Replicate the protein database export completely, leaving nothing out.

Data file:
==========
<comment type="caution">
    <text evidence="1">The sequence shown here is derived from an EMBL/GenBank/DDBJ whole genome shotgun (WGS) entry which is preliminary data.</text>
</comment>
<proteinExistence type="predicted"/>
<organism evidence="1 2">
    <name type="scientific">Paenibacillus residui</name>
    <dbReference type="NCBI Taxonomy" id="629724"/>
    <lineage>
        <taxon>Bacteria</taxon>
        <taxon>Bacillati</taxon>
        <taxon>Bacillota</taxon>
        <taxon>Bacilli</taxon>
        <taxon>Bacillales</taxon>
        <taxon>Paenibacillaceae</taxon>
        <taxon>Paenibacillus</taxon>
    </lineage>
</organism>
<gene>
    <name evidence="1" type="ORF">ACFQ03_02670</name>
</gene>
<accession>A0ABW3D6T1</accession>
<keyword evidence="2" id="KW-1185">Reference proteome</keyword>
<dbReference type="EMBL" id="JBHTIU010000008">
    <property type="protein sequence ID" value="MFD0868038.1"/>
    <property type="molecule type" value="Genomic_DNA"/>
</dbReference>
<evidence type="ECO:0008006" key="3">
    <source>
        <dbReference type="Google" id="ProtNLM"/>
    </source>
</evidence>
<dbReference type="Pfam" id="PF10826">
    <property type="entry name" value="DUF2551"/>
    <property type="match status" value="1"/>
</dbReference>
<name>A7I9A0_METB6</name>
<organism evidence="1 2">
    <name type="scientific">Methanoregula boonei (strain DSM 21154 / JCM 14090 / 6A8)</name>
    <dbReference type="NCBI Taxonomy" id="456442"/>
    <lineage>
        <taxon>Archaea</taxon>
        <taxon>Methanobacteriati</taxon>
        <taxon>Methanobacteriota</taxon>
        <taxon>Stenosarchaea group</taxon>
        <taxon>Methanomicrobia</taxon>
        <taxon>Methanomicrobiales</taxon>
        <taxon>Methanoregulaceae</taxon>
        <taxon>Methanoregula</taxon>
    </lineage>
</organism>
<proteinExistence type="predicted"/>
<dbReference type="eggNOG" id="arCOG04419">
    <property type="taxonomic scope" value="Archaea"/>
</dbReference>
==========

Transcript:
<comment type="caution">
    <text evidence="1">The sequence shown here is derived from an EMBL/GenBank/DDBJ whole genome shotgun (WGS) entry which is preliminary data.</text>
</comment>
<proteinExistence type="predicted"/>
<organism evidence="1 2">
    <name type="scientific">Paenibacillus residui</name>
    <dbReference type="NCBI Taxonomy" id="629724"/>
    <lineage>
        <taxon>Bacteria</taxon>
        <taxon>Bacillati</taxon>
        <taxon>Bacillota</taxon>
        <taxon>Bacilli</taxon>
        <taxon>Bacillales</taxon>
        <taxon>Paenibacillaceae</taxon>
        <taxon>Paenibacillus</taxon>
    </lineage>
</organism>
<gene>
    <name evidence="1" type="ORF">ACFQ03_02670</name>
</gene>
<accession>A0ABW3D6T1</accession>
<keyword evidence="2" id="KW-1185">Reference proteome</keyword>
<dbReference type="EMBL" id="JBHTIU010000008">
    <property type="protein sequence ID" value="MFD0868038.1"/>
    <property type="molecule type" value="Genomic_DNA"/>
</dbReference>
<evidence type="ECO:0008006" key="3">
    <source>
        <dbReference type="Google" id="ProtNLM"/>
    </source>
</evidence>
<dbReference type="Pfam" id="PF10826">
    <property type="entry name" value="DUF2551"/>
    <property type="match status" value="1"/>
</dbReference>
<name>A7I9A0_METB6</name>
<organism evidence="1 2">
    <name type="scientific">Methanoregula boonei (strain DSM 21154 / JCM 14090 / 6A8)</name>
    <dbReference type="NCBI Taxonomy" id="456442"/>
    <lineage>
        <taxon>Archaea</taxon>
        <taxon>Methanobacteriati</taxon>
        <taxon>Methanobacteriota</taxon>
        <taxon>Stenosarchaea group</taxon>
        <taxon>Methanomicrobia</taxon>
        <taxon>Methanomicrobiales</taxon>
        <taxon>Methanoregulaceae</taxon>
        <taxon>Methanoregula</taxon>
    </lineage>
</organism>
<proteinExistence type="predicted"/>
<dbReference type="eggNOG" id="arCOG04419">
    <property type="taxonomic scope" value="Archaea"/>
</dbReference>